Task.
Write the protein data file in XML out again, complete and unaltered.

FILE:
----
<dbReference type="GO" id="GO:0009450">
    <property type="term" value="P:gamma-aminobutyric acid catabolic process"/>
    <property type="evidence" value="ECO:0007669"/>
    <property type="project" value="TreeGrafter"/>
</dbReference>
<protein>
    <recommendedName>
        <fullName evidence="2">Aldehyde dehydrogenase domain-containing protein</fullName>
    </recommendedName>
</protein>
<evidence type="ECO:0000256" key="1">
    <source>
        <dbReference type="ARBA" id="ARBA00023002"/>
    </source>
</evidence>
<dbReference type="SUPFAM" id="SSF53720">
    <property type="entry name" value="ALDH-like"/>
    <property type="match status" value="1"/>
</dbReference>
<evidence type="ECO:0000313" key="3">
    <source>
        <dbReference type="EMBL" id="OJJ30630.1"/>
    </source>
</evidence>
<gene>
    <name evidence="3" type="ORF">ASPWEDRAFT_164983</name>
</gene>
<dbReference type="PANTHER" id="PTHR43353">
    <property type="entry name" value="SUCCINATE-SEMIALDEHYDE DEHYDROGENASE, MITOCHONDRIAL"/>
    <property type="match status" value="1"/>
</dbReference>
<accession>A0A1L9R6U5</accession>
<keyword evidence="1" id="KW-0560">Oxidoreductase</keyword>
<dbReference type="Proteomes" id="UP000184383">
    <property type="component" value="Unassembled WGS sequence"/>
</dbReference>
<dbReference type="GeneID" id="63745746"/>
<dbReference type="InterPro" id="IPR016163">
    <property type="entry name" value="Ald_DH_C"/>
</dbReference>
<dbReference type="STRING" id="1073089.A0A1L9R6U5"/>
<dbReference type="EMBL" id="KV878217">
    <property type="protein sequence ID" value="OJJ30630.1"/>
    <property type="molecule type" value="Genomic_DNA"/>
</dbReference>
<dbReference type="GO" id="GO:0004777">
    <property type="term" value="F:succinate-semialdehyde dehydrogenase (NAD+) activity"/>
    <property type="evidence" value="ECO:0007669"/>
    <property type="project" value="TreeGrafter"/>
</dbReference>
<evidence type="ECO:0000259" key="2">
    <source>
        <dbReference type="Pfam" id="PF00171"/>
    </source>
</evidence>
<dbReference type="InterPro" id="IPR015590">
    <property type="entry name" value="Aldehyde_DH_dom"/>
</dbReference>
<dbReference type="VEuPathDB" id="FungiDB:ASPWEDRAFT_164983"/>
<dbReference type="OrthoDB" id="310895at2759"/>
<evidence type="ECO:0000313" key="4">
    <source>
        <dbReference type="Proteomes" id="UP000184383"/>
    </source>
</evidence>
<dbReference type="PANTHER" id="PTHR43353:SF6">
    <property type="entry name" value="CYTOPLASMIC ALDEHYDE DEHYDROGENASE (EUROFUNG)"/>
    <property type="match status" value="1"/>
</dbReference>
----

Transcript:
<dbReference type="GO" id="GO:0009450">
    <property type="term" value="P:gamma-aminobutyric acid catabolic process"/>
    <property type="evidence" value="ECO:0007669"/>
    <property type="project" value="TreeGrafter"/>
</dbReference>
<protein>
    <recommendedName>
        <fullName evidence="2">Aldehyde dehydrogenase domain-containing protein</fullName>
    </recommendedName>
</protein>
<evidence type="ECO:0000256" key="1">
    <source>
        <dbReference type="ARBA" id="ARBA00023002"/>
    </source>
</evidence>
<dbReference type="SUPFAM" id="SSF53720">
    <property type="entry name" value="ALDH-like"/>
    <property type="match status" value="1"/>
</dbReference>
<evidence type="ECO:0000313" key="3">
    <source>
        <dbReference type="EMBL" id="OJJ30630.1"/>
    </source>
</evidence>
<gene>
    <name evidence="3" type="ORF">ASPWEDRAFT_164983</name>
</gene>
<dbReference type="PANTHER" id="PTHR43353">
    <property type="entry name" value="SUCCINATE-SEMIALDEHYDE DEHYDROGENASE, MITOCHONDRIAL"/>
    <property type="match status" value="1"/>
</dbReference>
<accession>A0A1L9R6U5</accession>
<keyword evidence="1" id="KW-0560">Oxidoreductase</keyword>
<dbReference type="Proteomes" id="UP000184383">
    <property type="component" value="Unassembled WGS sequence"/>
</dbReference>
<dbReference type="GeneID" id="63745746"/>
<dbReference type="InterPro" id="IPR016163">
    <property type="entry name" value="Ald_DH_C"/>
</dbReference>
<dbReference type="STRING" id="1073089.A0A1L9R6U5"/>
<dbReference type="EMBL" id="KV878217">
    <property type="protein sequence ID" value="OJJ30630.1"/>
    <property type="molecule type" value="Genomic_DNA"/>
</dbReference>
<dbReference type="GO" id="GO:0004777">
    <property type="term" value="F:succinate-semialdehyde dehydrogenase (NAD+) activity"/>
    <property type="evidence" value="ECO:0007669"/>
    <property type="project" value="TreeGrafter"/>
</dbReference>
<evidence type="ECO:0000259" key="2">
    <source>
        <dbReference type="Pfam" id="PF00171"/>
    </source>
</evidence>
<dbReference type="InterPro" id="IPR015590">
    <property type="entry name" value="Aldehyde_DH_dom"/>
</dbReference>
<dbReference type="VEuPathDB" id="FungiDB:ASPWEDRAFT_164983"/>
<dbReference type="OrthoDB" id="310895at2759"/>
<evidence type="ECO:0000313" key="4">
    <source>
        <dbReference type="Proteomes" id="UP000184383"/>
    </source>
</evidence>
<dbReference type="PANTHER" id="PTHR43353:SF6">
    <property type="entry name" value="CYTOPLASMIC ALDEHYDE DEHYDROGENASE (EUROFUNG)"/>
    <property type="match status" value="1"/>
</dbReference>